5 Leadership Questions from the Good Samaritan

Do you make time to touch and heal?

Jesus tells a powerful parable in Luke 10:30-36. It seems that the more we preach it, the less we hear it. We certainly don’t want to apply it to ourselves, even though clergy and church leaders are its target.

1) The theme of the parable is missional relationships. Jesus is asked, “Who is my neighbor?” It can be reframed, “How should church leaders relate to the world?” If we narrowly interpret the missional neighborhood to be the members of our congregation, everybody but God will be happy. We will inherit honor and position, but not eternal life.

2) How much time should we spend trying to fix our church? In Jesus’ parable, the ordained people fail to do what needs to be done because they are overbooked. They are committed to rituals, church meetings, and silly concerns about purity. For them the institution takes precedence over individual need. Jesus turns his focus away from the institution and its leaders, and invites us to consider one ordinary, but authentic, person. This Good Samaritan becomes our model for Christ-like behavior.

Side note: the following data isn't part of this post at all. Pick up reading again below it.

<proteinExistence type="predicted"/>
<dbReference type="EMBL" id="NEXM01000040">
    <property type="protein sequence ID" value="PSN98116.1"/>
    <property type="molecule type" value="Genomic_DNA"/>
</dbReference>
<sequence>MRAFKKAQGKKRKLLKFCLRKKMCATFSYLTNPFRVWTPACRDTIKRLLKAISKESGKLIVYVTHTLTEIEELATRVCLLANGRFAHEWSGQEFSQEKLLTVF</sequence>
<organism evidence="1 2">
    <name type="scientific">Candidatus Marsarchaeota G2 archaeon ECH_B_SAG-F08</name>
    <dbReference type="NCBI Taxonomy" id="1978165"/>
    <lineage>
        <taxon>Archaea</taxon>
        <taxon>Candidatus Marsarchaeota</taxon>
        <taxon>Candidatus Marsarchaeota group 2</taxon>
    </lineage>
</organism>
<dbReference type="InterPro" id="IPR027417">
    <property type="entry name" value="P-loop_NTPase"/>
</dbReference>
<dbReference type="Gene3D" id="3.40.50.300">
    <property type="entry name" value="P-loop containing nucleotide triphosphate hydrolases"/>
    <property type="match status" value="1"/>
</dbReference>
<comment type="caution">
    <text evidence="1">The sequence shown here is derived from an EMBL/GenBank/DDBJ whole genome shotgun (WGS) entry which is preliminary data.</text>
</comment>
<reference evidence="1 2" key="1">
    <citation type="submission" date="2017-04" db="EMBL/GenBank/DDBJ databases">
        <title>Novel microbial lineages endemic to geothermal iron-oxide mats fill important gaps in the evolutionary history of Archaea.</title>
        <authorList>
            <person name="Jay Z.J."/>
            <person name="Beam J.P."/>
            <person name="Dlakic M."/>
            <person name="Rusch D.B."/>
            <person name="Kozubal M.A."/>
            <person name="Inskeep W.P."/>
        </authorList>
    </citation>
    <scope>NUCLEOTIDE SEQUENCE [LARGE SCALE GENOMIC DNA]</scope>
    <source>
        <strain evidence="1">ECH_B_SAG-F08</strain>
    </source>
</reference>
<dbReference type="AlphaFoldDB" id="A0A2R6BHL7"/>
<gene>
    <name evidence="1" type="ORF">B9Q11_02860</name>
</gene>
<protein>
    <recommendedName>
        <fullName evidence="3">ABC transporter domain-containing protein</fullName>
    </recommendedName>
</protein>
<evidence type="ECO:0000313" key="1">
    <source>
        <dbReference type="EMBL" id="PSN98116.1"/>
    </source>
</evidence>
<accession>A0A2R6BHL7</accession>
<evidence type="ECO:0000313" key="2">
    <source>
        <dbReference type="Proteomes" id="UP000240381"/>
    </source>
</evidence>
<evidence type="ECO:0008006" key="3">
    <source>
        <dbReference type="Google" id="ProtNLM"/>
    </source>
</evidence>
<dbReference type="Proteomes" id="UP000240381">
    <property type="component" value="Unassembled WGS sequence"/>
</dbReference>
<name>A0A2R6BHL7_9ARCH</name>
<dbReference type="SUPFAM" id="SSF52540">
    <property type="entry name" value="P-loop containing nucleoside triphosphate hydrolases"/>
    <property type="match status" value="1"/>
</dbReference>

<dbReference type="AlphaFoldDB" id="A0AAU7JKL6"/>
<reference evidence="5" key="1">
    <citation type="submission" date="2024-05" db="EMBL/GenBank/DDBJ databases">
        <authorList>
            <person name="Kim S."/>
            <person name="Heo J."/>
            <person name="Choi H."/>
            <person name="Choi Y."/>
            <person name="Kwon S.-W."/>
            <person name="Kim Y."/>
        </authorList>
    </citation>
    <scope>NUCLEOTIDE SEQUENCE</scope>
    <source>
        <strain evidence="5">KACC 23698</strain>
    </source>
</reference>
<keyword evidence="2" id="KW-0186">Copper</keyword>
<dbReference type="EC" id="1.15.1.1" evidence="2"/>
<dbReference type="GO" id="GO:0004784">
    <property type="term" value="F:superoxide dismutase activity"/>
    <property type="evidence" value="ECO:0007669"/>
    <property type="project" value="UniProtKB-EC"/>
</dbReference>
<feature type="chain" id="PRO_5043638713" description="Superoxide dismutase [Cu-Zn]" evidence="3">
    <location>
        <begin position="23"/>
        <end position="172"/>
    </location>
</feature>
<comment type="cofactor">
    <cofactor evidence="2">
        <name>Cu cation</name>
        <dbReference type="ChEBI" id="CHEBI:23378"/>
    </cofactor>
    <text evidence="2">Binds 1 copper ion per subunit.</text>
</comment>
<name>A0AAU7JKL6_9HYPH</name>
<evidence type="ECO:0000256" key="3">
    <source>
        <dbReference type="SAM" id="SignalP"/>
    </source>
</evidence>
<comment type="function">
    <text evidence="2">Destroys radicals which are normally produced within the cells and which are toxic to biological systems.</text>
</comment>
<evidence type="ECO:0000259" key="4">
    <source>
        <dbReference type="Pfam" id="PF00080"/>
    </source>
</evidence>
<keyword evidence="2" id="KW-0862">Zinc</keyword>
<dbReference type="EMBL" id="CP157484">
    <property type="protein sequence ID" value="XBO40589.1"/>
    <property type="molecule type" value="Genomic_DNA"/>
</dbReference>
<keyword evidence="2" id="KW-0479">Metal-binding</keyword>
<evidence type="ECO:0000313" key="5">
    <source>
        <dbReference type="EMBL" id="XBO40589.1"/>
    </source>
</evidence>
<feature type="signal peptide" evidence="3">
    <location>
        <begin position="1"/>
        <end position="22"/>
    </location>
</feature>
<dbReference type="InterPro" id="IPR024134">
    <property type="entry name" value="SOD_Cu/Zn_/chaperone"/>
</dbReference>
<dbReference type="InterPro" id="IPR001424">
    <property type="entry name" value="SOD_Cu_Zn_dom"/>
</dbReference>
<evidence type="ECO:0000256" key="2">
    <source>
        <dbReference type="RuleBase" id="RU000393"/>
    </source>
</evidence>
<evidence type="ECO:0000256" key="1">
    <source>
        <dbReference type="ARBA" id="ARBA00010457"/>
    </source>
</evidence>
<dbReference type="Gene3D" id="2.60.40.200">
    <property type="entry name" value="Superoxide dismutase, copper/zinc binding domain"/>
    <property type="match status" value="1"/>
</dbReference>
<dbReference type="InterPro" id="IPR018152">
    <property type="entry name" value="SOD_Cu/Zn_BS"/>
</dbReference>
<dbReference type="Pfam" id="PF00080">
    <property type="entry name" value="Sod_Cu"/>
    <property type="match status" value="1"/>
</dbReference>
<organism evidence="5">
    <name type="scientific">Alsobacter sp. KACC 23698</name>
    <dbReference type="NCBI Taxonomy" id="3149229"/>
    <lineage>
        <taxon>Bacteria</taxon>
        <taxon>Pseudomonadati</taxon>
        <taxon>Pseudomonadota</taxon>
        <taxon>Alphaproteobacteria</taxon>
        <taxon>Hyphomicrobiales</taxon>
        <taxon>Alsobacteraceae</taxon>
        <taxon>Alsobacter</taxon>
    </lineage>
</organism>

3) Can we be both a good pastor and a good person? The Samaritan acts out of his ‘human-ness’ to do what is right. The clergy people in the story have lost their humanity. What about us? Do we value our parishioners more than our family? Are we more comfortable in the church than we are outside of the church?

4) Who is more Post Modern, the levite and the priest, or the Good Samaritan? To be a ‘neighbor’ is to be an authentic human being. Post Modern people value authenticity above all else. Your church is not loosing members because today’s generation is irreligious. It is being abandoned because your neighbors demand authentic behavior. 

5) What if my church won’t give me a Good Samaritan fund (pastor’s discretionary account)? What the Good Samaritan does, he does out of his own pocket. Looking back on my 30 year ministry, I realized that the most significant moments happened when I acted on my own and served out of my own gut-level compassion. Above all things, we must love. We lead by example. We must strive to be authentic Christians first, and church leaders second.